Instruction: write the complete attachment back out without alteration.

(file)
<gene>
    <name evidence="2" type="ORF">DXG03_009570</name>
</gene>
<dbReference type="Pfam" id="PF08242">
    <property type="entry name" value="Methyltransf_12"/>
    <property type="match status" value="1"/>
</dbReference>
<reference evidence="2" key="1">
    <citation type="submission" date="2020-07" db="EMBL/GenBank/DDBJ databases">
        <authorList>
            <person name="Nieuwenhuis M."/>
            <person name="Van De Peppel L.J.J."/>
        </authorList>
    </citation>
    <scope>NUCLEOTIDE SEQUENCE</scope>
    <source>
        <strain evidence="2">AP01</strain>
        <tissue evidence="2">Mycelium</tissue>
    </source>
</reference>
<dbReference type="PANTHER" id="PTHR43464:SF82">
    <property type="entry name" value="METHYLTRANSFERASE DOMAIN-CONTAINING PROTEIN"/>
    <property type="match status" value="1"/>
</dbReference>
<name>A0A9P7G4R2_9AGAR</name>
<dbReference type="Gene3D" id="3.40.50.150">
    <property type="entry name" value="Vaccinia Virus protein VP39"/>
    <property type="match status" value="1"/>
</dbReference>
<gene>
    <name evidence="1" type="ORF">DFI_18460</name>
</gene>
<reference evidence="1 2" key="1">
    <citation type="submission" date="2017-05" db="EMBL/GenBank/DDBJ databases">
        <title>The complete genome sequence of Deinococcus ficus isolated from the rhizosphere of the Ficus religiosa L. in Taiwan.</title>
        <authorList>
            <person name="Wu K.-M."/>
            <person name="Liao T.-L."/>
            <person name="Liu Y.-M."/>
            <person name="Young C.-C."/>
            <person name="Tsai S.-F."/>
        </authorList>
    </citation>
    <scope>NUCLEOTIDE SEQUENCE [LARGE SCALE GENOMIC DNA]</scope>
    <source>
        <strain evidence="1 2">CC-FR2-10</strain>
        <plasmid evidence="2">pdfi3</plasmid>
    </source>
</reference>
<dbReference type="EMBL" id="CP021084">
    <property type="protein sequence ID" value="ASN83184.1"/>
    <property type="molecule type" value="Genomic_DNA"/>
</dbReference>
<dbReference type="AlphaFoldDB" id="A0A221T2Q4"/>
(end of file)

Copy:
<gene>
    <name evidence="2" type="ORF">DXG03_009570</name>
</gene>
<dbReference type="Pfam" id="PF08242">
    <property type="entry name" value="Methyltransf_12"/>
    <property type="match status" value="1"/>
</dbReference>
<reference evidence="2" key="1">
    <citation type="submission" date="2020-07" db="EMBL/GenBank/DDBJ databases">
        <authorList>
            <person name="Nieuwenhuis M."/>
            <person name="Van De Peppel L.J.J."/>
        </authorList>
    </citation>
    <scope>NUCLEOTIDE SEQUENCE</scope>
    <source>
        <strain evidence="2">AP01</strain>
        <tissue evidence="2">Mycelium</tissue>
    </source>
</reference>
<dbReference type="PANTHER" id="PTHR43464:SF82">
    <property type="entry name" value="METHYLTRANSFERASE DOMAIN-CONTAINING PROTEIN"/>
    <property type="match status" value="1"/>
</dbReference>
<name>A0A9P7G4R2_9AGAR</name>
<dbReference type="Gene3D" id="3.40.50.150">
    <property type="entry name" value="Vaccinia Virus protein VP39"/>
    <property type="match status" value="1"/>
</dbReference>
<gene>
    <name evidence="1" type="ORF">DFI_18460</name>
</gene>
<reference evidence="1 2" key="1">
    <citation type="submission" date="2017-05" db="EMBL/GenBank/DDBJ databases">
        <title>The complete genome sequence of Deinococcus ficus isolated from the rhizosphere of the Ficus religiosa L. in Taiwan.</title>
        <authorList>
            <person name="Wu K.-M."/>
            <person name="Liao T.-L."/>
            <person name="Liu Y.-M."/>
            <person name="Young C.-C."/>
            <person name="Tsai S.-F."/>
        </authorList>
    </citation>
    <scope>NUCLEOTIDE SEQUENCE [LARGE SCALE GENOMIC DNA]</scope>
    <source>
        <strain evidence="1 2">CC-FR2-10</strain>
        <plasmid evidence="2">pdfi3</plasmid>
    </source>
</reference>
<dbReference type="EMBL" id="CP021084">
    <property type="protein sequence ID" value="ASN83184.1"/>
    <property type="molecule type" value="Genomic_DNA"/>
</dbReference>
<dbReference type="AlphaFoldDB" id="A0A221T2Q4"/>